Britain’s human rights watchdog ordered the government to reform its treatment of disabled and mentally ill benefit claimants after a string of deaths.
Evidence stretching back more than a decade shows how the Department for Work and Pensions (DWP) repeatedly ignored recommendations to improve the safety of its disability benefits assessment system, leading to countless avoidable deaths of disabled claimants.
The Equality and Human Rights Commission responded to “serious concerns” about “failures” in the Department for Work of Pensions (DWP), including suicides.
MPs had asked the EHRC to investigate “the deaths of vulnerable claimants by suicide and other causes between 2008 and 2020”.
In a bombshell intervention after more than a year of inquiries, the EHRC is drawing up a legally-binding agreement for a DWP “action plan”.
The exact details will only be announced when it is signed later this summer.
But the plan is “focused on resolving issues for DWP customers, and offers a fast, effective means of redress, and helps to avoid lengthy investigations” the EHRC said.
It comes two years after an audit report revealed the government had investigated 69 benefit claimants’ suicides since 2014, and could have investigated more.
Campaigners have spent years demanding an inquiry into deaths of benefit claimants such as Jodey Whiting, who took her own life after her ESA was stopped in 2017.
It included several cases – including David Clapson, a diabetic ex-soldier who died in 2014 with just £3.44 left in his account after he was stripped of cash following a missed appointment.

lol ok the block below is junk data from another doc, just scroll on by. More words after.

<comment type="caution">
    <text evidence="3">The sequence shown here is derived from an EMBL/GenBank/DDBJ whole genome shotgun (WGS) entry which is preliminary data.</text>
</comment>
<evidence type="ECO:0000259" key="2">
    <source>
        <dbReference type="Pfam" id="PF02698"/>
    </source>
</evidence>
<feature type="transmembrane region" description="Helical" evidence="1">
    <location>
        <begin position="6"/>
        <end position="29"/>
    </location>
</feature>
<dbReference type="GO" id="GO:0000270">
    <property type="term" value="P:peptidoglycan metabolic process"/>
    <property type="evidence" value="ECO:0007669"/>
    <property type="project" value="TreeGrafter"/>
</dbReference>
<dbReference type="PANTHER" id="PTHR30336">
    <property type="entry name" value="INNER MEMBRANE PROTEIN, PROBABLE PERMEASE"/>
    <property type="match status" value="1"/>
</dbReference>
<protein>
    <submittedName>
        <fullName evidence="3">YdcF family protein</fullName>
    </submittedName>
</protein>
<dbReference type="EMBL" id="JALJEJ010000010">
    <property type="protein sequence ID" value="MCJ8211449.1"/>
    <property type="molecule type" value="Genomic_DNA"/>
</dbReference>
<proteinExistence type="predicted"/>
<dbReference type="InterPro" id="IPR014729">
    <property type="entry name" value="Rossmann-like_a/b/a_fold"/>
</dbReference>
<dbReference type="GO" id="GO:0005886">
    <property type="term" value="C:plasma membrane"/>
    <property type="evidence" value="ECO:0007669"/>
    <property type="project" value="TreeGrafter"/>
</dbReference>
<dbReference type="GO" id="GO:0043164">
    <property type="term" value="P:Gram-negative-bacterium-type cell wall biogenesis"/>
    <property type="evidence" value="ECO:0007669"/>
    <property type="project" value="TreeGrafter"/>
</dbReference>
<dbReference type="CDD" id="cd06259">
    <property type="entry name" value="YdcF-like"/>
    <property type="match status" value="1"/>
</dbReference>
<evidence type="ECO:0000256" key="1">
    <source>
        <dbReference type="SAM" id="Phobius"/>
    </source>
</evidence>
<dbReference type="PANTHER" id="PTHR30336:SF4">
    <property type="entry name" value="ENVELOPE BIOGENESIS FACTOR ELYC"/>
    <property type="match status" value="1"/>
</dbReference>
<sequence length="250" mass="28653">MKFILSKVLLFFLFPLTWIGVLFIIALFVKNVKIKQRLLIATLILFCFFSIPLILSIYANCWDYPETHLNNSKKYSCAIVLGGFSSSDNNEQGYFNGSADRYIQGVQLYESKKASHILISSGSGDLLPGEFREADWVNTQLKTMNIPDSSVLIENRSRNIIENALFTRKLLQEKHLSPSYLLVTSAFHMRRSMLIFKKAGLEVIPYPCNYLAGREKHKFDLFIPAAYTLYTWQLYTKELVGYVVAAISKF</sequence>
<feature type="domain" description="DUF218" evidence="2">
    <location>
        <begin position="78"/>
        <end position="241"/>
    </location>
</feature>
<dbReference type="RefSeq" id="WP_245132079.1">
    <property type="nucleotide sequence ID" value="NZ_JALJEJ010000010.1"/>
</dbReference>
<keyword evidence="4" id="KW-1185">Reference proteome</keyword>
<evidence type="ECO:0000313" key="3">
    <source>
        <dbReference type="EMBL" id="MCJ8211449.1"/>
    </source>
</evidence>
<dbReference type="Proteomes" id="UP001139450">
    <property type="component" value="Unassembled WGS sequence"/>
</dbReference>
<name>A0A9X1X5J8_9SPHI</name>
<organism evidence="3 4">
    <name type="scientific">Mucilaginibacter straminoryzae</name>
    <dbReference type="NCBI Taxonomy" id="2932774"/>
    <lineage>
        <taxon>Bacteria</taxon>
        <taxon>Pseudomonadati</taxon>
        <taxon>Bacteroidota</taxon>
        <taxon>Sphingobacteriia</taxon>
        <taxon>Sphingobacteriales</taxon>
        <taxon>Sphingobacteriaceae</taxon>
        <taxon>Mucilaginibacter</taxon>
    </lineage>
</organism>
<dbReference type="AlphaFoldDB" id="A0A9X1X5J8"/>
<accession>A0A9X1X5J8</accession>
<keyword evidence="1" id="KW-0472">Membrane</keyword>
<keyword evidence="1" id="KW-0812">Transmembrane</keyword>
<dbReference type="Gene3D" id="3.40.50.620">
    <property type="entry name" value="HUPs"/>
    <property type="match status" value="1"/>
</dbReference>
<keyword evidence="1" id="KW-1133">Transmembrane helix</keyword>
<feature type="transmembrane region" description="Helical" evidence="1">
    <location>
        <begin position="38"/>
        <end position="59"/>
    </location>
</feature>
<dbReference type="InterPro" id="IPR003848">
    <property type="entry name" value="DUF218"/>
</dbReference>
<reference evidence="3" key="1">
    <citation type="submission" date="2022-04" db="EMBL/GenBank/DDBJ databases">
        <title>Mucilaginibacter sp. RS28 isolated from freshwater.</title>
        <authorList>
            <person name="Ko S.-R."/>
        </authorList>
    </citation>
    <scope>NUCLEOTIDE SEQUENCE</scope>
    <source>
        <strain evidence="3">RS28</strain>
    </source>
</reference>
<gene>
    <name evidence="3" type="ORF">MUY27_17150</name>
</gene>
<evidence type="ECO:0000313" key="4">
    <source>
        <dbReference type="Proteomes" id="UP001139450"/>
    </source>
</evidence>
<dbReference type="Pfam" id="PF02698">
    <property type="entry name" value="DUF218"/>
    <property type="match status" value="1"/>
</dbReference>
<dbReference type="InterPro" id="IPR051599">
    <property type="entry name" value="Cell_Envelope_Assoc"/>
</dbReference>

At the time, the DWP insisted he would have been told payments would still be available after sanctions.
Labour MP Debbie Abrahams, who has campaigned for an inquiry, said: “It is a step forward but it is just not good enough.
“I want them to go much further – a full independent transparent inquiry looking at the scale of the deaths, the responsibility round the culture of the organisation, and the policies that contributed to it.”
She added: “We don’t know the full scale of it – the NAO identified the 69 deaths and said this was the tip of the iceberg – we believe far more are dying without this being properly acknowledged. I’ve had people contacting me – brothers, sisters, parents, saying my relative died but they don’t want to go public.”
MP shames DWP by reading names of people who died struggling with benefits system
In 2020 Debbie Abrahams spent almost three minutes reading out more than 20 names of those affected, and referred to how some died after ‘taking (his/her) own life after being found fit for work’ or through illness after losing their benefits. At one stage, colleagues intervened to give Ms Abrahams time to compose herself and finish the list. Sadly it was to an all but empty house of commons.
Her list also included Jimmy Ballentine, a former coal miner with mental illness who took his own life after a DWP fraud investigation. His family said he accidentally over-claimed a small amount and was “hounded” before his death.